Plaintiff then sent two letters dated June 6, 1980, to Defendant LeFevre accusing him of violating the Stipulation because plaintiff had not delivered his property within twenty days of his arrival at Eastern. Defendant LeFevre replied to these letters with his own letter of June 25, 1980. The letter stated that the records at Clinton show that twenty-two boxes, two duffle bags and a desk board were delivered to Eastern and that these items constituted all of plaintiff's personal property held at Clinton. It also explained that the property was originally in bags, but had been placed in boxes for transport because bags were unacceptable for shipment. The letter concluded that all of plaintiff's property had been inventoried and listed on DOCS Form 264, and plaintiff could check his property against Form 264 when he accepted receipt of it at Eastern. Plaintiff declined to do so. Plaintiff has offered no explanation as to how he determined that certain legal materials had been removed, copied or destroyed without opening the shipping containers and examining their contents.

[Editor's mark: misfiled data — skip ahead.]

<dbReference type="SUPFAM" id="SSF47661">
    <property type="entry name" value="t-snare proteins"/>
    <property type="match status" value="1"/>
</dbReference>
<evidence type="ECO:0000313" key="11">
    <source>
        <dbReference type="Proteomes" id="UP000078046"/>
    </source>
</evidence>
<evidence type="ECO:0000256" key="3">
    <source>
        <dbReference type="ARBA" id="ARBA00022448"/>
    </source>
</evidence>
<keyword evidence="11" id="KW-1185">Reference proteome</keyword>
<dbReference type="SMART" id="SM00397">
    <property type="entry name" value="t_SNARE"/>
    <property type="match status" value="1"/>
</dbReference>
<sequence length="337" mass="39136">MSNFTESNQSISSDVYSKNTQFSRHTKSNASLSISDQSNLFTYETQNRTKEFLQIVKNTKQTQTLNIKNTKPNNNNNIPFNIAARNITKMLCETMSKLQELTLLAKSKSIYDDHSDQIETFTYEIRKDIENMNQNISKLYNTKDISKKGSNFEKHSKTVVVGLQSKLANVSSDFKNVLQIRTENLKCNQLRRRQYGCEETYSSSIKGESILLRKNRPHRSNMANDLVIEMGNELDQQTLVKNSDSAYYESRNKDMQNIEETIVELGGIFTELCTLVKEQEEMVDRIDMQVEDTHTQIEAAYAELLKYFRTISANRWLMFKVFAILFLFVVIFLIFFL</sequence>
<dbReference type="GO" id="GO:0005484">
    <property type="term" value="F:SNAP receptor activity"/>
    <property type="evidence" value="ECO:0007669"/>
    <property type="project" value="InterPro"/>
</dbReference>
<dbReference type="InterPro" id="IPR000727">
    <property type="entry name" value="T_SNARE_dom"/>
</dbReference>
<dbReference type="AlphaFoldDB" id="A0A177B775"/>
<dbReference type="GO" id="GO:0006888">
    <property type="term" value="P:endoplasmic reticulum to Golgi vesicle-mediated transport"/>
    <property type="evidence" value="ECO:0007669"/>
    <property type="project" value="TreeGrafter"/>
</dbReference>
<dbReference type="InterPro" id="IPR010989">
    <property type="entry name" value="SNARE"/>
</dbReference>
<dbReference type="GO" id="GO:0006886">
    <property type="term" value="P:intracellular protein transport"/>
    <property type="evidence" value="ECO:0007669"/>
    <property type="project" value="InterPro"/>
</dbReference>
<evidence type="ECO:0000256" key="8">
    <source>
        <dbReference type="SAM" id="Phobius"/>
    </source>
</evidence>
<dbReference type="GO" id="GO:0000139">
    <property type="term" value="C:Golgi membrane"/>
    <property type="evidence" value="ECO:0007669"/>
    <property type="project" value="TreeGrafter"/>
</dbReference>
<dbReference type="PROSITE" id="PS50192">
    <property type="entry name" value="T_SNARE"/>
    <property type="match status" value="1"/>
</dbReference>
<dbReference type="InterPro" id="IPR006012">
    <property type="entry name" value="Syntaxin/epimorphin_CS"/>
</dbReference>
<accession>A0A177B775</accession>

Plaintiff was also advised that the $418 being held in escrow at Clinton had been forwarded to Eastern and placed in his inmate account there.